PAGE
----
2017 October - Review of Mental Health Act 1983

  • The Government reviewed the Mental Health Act 1983 in response to concerns about rising rates of detention and the disproportionate use of the Act among people from black and minority ethnic (BAME) groups.

2018 December - Modernising the Mental Health Act

  • The final report was published in December. The Government has already implemented some of the recommendations in the review and plans to employ more.

  • Seni’s Law received royal assent. The Bill was proposed by Steve Reed - MP for Croydon North - following the devastating death of his constituent Seni Lewis in 2010. He died at just 23, after being restrained at a mental health ward by 11 police officers. Seni’s family have campaigned to change the law around the use of force, and thousands of Mind campaigners urged their MPs to get behind the Bill. Now finally all their hard work has paid off.

2019 January - NHS Long Term Plan

  • As part of the government’s five-year NHS funding plan, the largest, longest funding settlement in the history of the NHS, Mental health services will receive an extra £2.3 billion, with a particular focus on children's and young people's mental health, giving 345,000 more children mental health support and giving more adults access to talking therapies.
  • The NHS Long Term Plan (7 January 2019) provided commitments such as an additional 380,000 people per year with access to adult psychological therapies by 2023/24.
  • It stated, by 2023/24, the NHS 111 service would act as a single point of contact for NHS services for people experiencing mental health crisis.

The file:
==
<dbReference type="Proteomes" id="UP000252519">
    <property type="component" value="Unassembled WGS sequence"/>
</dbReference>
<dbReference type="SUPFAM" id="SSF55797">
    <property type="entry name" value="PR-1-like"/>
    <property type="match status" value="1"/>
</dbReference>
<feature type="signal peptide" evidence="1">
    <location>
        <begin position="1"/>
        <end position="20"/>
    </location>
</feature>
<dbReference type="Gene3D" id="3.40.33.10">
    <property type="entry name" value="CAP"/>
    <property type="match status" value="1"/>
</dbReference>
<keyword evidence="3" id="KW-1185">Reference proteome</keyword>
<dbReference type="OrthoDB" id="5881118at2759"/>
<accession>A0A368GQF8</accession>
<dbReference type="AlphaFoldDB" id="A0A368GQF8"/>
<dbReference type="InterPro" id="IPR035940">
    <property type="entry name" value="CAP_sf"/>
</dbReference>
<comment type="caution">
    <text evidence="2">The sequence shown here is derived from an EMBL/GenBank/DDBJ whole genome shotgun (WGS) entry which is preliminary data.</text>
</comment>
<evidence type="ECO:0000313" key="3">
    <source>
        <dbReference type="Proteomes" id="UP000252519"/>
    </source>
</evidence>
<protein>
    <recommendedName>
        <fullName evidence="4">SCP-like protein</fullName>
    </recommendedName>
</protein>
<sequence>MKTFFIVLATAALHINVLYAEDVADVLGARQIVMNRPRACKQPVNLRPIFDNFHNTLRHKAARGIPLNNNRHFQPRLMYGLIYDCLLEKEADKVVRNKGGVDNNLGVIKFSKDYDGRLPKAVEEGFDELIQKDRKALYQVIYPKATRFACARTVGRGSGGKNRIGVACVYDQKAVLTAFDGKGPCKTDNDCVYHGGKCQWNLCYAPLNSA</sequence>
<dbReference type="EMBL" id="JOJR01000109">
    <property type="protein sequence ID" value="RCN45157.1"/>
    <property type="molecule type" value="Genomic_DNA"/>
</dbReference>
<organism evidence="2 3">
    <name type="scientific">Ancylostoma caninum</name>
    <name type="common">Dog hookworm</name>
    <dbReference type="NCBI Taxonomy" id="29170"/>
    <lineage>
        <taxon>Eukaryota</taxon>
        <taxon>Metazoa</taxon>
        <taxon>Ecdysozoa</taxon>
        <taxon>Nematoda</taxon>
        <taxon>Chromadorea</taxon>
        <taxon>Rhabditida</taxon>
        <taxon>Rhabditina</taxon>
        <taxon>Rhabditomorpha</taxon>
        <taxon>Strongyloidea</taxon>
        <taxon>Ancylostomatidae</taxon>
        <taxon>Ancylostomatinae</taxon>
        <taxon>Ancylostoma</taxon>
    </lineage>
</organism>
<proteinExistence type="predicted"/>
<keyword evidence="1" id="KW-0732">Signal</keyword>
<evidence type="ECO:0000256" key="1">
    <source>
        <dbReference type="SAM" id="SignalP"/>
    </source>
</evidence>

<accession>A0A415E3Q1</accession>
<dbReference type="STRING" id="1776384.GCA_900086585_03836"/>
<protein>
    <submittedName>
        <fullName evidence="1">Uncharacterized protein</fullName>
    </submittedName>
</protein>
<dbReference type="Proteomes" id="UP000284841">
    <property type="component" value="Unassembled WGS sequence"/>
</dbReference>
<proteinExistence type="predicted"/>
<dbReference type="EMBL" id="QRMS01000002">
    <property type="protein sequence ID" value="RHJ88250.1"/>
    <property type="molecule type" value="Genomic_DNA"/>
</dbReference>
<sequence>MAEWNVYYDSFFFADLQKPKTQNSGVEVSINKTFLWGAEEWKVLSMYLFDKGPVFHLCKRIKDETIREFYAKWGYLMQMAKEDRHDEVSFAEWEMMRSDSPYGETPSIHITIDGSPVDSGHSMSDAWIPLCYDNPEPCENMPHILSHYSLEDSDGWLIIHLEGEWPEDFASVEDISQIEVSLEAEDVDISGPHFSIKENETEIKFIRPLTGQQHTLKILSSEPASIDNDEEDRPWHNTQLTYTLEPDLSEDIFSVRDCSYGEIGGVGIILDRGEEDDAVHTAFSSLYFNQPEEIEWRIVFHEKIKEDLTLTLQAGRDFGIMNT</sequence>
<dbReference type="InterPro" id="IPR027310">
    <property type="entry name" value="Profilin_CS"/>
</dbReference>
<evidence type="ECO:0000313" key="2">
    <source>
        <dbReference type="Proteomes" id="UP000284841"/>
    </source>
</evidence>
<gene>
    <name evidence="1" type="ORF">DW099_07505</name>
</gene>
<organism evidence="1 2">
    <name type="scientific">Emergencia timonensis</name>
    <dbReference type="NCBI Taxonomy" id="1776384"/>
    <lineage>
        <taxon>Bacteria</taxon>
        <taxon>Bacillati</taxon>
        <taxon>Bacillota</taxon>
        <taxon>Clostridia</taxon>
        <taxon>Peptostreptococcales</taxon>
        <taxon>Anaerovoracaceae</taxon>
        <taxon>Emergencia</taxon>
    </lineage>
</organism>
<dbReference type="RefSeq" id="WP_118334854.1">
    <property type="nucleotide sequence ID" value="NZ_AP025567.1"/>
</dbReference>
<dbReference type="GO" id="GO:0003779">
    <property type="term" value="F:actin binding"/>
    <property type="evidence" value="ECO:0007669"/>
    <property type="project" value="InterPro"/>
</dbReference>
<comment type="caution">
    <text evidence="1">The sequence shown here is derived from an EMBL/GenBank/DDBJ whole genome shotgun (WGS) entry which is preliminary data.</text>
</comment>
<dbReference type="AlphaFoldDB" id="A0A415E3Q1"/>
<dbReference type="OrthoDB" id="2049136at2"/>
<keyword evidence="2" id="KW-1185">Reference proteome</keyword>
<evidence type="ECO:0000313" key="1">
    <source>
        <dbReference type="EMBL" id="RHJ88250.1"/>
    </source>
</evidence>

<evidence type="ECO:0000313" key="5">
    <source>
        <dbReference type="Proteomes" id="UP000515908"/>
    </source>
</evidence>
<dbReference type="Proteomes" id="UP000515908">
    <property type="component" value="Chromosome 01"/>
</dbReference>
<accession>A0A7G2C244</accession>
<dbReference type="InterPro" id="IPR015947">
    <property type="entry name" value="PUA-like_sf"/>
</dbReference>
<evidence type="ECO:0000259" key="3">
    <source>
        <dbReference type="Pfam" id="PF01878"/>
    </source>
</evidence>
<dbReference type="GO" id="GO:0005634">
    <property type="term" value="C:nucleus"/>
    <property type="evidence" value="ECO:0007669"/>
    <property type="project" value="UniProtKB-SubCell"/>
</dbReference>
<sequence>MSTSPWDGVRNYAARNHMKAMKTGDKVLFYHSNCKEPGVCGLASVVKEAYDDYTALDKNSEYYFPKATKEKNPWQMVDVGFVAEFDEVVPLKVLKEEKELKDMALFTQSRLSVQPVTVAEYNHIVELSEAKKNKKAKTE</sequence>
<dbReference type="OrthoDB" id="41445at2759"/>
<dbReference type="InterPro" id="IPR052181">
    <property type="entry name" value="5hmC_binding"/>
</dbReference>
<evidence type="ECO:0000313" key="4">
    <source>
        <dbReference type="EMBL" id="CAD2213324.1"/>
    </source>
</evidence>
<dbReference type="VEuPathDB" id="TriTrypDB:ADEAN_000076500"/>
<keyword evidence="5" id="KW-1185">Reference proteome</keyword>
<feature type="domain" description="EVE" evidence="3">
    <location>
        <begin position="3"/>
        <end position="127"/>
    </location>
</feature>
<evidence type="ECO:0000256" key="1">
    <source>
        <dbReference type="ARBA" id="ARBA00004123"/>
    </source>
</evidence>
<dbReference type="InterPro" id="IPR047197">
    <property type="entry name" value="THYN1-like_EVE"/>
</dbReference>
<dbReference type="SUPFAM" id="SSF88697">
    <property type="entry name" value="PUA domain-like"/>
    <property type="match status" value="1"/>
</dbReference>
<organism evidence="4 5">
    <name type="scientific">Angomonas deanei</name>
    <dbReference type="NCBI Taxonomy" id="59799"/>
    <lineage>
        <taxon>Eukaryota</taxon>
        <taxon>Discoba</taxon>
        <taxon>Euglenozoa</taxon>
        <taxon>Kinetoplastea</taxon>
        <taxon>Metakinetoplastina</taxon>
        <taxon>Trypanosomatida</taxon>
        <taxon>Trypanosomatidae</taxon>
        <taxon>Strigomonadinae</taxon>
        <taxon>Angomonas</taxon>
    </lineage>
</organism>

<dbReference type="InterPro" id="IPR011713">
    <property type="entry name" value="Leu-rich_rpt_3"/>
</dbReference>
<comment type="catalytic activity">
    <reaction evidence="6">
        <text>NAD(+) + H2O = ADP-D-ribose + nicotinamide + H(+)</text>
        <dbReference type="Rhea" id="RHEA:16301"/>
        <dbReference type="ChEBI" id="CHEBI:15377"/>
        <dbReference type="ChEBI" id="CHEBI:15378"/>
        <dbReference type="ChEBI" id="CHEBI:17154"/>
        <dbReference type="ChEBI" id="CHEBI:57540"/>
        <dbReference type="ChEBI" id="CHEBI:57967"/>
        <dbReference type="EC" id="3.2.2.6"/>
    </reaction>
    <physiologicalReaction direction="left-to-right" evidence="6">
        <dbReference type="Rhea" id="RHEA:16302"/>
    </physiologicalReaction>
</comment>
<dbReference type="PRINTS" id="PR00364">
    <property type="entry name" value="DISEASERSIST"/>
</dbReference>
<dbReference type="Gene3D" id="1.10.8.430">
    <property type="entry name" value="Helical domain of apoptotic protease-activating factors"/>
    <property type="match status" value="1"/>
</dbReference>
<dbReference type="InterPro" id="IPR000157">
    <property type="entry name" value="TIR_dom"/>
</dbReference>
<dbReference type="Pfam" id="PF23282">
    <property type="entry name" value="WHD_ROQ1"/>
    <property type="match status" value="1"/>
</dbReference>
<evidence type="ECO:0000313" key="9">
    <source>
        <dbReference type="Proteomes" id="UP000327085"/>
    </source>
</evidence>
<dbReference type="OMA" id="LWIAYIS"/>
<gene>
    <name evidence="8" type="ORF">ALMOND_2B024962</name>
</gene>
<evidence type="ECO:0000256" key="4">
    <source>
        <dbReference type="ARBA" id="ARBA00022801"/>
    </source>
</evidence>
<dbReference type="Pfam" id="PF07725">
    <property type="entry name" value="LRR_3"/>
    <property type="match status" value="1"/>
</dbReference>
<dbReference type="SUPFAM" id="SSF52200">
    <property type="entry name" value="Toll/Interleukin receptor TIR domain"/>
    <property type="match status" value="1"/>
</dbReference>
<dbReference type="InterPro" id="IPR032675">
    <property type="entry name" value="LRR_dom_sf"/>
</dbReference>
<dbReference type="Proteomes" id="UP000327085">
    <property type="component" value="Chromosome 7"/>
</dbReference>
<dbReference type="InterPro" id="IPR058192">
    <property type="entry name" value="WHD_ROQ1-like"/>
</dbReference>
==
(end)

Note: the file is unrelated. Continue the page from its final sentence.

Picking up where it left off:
• The Plan committed to the introduction of new services intended to support patients going through a mental health crisis.

2019 June - Prime Ministerial Pledges

  • Within the latter stages of Theresa May's time as Prime Minister, a summary of the measures and actions that had been created or developed during her time at Number 10 was released. The new initiatives that are not addressed in the paragraphs above are listed below.
  • Training for all new teachers on how to spot the signs of mental health issues, backed up by updated statutory guidance to make clear schools’ responsibilities to protect children’s mental well-being.
  • Providing access to world-class teaching and training materials for all teachers to use in classrooms to meet the new requirements for mental health education for all primary and secondary pupils.
  • Encouraging all 1.2 million NHS staff to take suicide prevention training from the Zero Suicide Alliance. This coincides with a pledge for extra funding for a support programme that will help local authorities to strengthen and deliver local suicide prevention plans so that they better meet the needs of the people they serve.
  • Updating professional standards for social workers across England to increase their knowledge and skills when helping those with mental health issues. This would also include modernising the support given to new parents from health visitors and other professionals to better support their babies’ behavioural and emotional development.
  • Creating a £1 million competition, run by the Office for Students, to find innovative new ways to support mental health at universities and colleges.
  • The launch of a new breathing space scheme to provide respite from debt collection while people seek support to help prevent the onset of mental health problems – with special access for those receiving crisis treatment.